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Poem by Robert Louis Stevenson
Songs of Travel and Other Verses. 36. TO S.C.
I HEARD the pulse of the besieging sea Throb far away all night. I heard the wind Fly crying and convulse tumultuous palms. I rose and strolled. The isle was all bright sand, And flailing fans and shadows of the palm; The heaven all moon and wind and the blind vault; The keenest planet slain, for Venus slept. The king, my neighbour, with his host of wives, Slept in the precinct of the palisade; Where single, in the wind, under the moon, Among the slumbering cabins, blazed a fire, Sole street-lamp and the only sentinel. To other lands and nights my fancy turned - To London first, and chiefly to your house, The many-pillared and the well-beloved. There yearning fancy lighted; there again In the upper room I lay, and heard far off The unsleeping city murmur like a shell; The muffled tramp of the Museum guard Once more went by me; I beheld again Lamps vainly brighten the dispeopled street; Again I longed for the returning morn, The awaking traffic, the bestirring birds, The consentaneous trill of tiny song That weaves round monumental cornices A passing charm of beauty. Most of all, For your light foot I wearied, and your knock That was the glad reveille of my day. Lo, now, when to your task in the great house At morning through the portico you pass, One moment glance, where by the pillared wall Far-voyaging island gods, begrimed with smoke, Sit now unworshipped, the rude monument Of faiths forgot and races undivined: Sit now disconsolate, remembering well The priest, the victim, and the songful crowd, The blaze of the blue noon, and that huge voice, Incessant, of the breakers on the shore. As far as these from their ancestral shrine, So far, so foreign, your divided friends Wander, estranged in body, not in mind. Apemama.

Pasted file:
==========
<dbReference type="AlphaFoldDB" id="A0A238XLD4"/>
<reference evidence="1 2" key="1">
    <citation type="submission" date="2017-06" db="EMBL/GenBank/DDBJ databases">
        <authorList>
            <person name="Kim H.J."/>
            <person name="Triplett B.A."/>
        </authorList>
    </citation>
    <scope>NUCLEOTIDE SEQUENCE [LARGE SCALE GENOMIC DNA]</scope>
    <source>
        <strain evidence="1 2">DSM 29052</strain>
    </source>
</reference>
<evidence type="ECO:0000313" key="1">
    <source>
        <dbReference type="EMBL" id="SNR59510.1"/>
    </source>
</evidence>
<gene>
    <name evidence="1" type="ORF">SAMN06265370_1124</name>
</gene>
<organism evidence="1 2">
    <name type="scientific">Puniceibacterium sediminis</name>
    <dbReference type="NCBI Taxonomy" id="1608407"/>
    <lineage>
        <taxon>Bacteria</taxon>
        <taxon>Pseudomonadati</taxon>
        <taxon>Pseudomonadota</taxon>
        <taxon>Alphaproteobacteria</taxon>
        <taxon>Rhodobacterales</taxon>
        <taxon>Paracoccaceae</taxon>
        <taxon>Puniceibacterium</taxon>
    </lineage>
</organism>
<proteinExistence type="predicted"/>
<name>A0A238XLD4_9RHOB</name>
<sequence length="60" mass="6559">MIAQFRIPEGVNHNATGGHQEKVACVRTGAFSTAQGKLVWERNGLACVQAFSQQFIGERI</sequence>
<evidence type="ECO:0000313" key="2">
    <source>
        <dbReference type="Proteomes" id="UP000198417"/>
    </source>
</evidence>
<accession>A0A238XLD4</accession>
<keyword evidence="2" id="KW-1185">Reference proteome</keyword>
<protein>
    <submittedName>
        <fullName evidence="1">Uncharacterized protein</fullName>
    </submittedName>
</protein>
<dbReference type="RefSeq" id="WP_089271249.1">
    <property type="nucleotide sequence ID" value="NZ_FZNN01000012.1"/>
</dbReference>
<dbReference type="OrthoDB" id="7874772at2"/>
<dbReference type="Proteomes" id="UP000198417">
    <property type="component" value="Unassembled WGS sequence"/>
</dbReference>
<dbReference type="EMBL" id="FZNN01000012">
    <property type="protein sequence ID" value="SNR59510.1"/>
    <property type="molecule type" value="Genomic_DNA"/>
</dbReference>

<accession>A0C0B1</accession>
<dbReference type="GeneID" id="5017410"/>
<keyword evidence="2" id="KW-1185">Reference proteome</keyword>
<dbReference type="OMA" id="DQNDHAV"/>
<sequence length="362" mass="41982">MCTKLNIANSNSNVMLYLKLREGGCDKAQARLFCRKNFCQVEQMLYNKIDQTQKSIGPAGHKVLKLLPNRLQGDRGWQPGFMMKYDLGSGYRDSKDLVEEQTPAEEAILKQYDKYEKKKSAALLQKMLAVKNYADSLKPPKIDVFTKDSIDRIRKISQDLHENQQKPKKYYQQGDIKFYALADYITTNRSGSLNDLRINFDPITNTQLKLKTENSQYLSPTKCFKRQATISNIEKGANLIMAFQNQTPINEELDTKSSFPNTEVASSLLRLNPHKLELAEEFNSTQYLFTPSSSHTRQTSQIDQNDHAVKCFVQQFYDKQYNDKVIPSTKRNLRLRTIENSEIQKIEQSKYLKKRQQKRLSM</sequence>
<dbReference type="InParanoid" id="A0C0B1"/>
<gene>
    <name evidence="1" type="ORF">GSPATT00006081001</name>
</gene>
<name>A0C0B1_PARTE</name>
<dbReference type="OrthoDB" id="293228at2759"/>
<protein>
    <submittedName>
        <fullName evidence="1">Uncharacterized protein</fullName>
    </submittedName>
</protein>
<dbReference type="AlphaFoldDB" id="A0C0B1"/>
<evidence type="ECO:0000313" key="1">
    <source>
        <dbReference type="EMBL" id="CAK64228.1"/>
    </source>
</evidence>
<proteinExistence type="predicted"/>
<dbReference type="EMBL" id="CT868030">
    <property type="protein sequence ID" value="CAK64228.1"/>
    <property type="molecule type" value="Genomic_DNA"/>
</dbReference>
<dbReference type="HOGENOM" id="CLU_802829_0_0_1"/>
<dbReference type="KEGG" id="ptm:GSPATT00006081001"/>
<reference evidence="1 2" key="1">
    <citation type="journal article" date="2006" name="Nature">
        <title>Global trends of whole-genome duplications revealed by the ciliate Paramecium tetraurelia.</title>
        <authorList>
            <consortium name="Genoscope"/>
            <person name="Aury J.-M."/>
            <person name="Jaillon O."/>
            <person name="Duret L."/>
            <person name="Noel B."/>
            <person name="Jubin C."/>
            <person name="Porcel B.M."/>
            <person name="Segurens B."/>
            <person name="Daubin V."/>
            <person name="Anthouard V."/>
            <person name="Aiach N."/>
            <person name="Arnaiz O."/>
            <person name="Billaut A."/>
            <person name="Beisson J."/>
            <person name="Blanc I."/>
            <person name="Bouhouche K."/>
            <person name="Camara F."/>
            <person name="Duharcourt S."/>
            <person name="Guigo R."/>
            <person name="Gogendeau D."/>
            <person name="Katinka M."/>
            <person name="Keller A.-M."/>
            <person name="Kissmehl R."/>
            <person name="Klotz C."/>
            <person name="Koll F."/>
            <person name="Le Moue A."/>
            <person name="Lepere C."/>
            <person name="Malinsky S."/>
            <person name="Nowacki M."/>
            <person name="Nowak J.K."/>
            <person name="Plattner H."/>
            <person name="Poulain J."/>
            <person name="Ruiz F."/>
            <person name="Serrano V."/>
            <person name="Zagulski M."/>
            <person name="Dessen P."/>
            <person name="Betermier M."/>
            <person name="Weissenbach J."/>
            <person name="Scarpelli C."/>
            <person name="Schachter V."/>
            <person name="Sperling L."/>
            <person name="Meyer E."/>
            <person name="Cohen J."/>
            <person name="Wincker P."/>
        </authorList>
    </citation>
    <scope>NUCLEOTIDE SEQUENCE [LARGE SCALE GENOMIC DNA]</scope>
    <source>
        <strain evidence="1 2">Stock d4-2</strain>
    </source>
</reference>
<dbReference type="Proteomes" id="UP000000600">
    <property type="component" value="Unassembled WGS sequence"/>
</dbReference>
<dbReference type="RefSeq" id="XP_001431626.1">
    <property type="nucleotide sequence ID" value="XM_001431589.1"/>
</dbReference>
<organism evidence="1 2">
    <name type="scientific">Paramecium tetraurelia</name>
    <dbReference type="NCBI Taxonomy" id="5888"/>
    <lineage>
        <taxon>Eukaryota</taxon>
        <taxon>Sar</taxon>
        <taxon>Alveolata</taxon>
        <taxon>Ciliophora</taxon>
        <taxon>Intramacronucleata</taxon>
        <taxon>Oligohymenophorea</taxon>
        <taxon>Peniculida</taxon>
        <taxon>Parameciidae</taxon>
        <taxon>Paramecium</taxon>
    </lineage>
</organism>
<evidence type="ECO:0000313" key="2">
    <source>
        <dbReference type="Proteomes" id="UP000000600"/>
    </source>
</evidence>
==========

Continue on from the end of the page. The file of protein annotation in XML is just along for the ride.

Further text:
Robert Louis Stevenson
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